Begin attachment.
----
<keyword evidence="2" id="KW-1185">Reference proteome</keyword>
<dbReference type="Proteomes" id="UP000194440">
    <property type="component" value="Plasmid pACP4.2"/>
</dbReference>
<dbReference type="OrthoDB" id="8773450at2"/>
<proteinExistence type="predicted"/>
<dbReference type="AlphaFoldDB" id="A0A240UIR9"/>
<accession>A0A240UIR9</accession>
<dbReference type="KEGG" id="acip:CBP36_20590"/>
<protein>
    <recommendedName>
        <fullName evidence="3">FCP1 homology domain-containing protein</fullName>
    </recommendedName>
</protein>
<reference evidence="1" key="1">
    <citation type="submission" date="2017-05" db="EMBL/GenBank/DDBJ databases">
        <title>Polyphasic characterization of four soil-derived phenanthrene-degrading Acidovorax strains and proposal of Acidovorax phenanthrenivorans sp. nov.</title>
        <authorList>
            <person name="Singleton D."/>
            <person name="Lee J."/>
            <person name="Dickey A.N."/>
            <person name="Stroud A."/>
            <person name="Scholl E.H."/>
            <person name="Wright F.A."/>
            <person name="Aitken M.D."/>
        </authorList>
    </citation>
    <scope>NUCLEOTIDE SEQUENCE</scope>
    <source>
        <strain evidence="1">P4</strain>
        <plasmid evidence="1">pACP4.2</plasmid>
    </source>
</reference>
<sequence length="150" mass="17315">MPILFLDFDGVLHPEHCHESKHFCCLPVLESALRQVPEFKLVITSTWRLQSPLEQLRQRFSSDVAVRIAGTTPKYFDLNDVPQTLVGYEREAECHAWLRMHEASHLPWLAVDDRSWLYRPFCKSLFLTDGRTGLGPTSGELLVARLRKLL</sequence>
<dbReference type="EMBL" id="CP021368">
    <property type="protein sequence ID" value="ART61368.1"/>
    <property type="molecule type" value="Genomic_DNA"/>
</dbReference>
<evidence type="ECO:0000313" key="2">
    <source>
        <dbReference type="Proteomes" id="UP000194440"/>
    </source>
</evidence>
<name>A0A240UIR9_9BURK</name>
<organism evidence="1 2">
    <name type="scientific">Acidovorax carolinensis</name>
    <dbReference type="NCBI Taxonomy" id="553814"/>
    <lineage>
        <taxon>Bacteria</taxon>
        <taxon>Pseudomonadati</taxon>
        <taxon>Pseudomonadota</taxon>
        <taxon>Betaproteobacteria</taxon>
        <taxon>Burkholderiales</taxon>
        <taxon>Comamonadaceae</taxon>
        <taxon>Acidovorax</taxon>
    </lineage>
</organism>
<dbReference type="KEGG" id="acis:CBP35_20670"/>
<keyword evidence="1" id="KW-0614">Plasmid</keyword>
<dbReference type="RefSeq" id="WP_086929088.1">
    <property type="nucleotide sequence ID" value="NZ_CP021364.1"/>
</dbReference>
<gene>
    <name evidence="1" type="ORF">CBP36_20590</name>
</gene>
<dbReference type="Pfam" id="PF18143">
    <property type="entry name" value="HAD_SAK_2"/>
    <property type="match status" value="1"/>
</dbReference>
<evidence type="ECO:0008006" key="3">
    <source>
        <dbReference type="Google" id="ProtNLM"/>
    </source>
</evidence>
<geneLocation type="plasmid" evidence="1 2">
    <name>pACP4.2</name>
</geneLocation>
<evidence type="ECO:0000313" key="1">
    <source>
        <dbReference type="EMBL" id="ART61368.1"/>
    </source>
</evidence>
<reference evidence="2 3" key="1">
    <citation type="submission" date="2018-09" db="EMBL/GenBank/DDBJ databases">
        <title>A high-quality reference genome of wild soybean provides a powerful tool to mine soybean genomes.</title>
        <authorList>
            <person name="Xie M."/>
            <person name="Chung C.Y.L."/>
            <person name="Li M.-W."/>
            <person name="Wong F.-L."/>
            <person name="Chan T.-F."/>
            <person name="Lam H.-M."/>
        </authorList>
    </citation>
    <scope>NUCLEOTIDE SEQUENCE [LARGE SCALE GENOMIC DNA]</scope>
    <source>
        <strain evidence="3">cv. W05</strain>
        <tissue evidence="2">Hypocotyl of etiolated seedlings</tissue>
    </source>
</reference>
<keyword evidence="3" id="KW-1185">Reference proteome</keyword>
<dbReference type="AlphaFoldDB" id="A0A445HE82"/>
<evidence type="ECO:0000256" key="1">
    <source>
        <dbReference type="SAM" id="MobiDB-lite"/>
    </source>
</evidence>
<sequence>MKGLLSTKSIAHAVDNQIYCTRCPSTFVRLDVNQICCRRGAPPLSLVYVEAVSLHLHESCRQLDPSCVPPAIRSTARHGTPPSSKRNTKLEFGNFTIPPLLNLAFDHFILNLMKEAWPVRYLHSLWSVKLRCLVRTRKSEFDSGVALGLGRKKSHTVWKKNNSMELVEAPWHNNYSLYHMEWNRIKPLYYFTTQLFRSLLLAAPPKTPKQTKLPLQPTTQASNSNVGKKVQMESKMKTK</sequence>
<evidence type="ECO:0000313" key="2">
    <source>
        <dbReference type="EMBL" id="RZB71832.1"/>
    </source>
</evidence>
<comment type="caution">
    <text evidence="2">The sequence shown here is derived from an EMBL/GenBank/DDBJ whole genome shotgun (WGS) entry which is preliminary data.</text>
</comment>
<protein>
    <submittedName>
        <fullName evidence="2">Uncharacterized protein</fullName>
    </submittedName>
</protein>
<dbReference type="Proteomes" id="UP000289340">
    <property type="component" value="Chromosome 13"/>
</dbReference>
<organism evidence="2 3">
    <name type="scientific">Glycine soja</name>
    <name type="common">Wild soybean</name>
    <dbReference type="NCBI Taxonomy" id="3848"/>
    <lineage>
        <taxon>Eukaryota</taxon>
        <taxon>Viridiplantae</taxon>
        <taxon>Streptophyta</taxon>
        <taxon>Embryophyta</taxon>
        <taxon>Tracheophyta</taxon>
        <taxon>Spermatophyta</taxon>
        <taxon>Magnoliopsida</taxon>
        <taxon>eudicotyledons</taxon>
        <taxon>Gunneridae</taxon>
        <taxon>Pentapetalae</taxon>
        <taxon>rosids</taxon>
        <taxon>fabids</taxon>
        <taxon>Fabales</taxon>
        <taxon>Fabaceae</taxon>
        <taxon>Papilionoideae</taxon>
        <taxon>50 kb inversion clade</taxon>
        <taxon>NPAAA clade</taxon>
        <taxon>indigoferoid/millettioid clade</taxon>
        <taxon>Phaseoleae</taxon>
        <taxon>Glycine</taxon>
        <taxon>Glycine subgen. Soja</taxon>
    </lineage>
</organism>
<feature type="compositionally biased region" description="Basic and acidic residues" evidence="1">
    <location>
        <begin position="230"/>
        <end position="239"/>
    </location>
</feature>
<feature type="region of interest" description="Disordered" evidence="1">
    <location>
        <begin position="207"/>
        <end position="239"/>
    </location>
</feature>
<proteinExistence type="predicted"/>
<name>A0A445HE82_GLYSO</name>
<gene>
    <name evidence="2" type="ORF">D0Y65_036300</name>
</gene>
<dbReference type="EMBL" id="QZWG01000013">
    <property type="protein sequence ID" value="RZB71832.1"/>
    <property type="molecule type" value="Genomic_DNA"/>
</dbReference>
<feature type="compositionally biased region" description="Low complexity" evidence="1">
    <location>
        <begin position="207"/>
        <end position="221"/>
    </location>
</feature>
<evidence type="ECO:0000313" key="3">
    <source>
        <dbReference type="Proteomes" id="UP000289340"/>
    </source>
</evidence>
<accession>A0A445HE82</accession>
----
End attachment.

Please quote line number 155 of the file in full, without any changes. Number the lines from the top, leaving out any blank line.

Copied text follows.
        <begin position="230"/>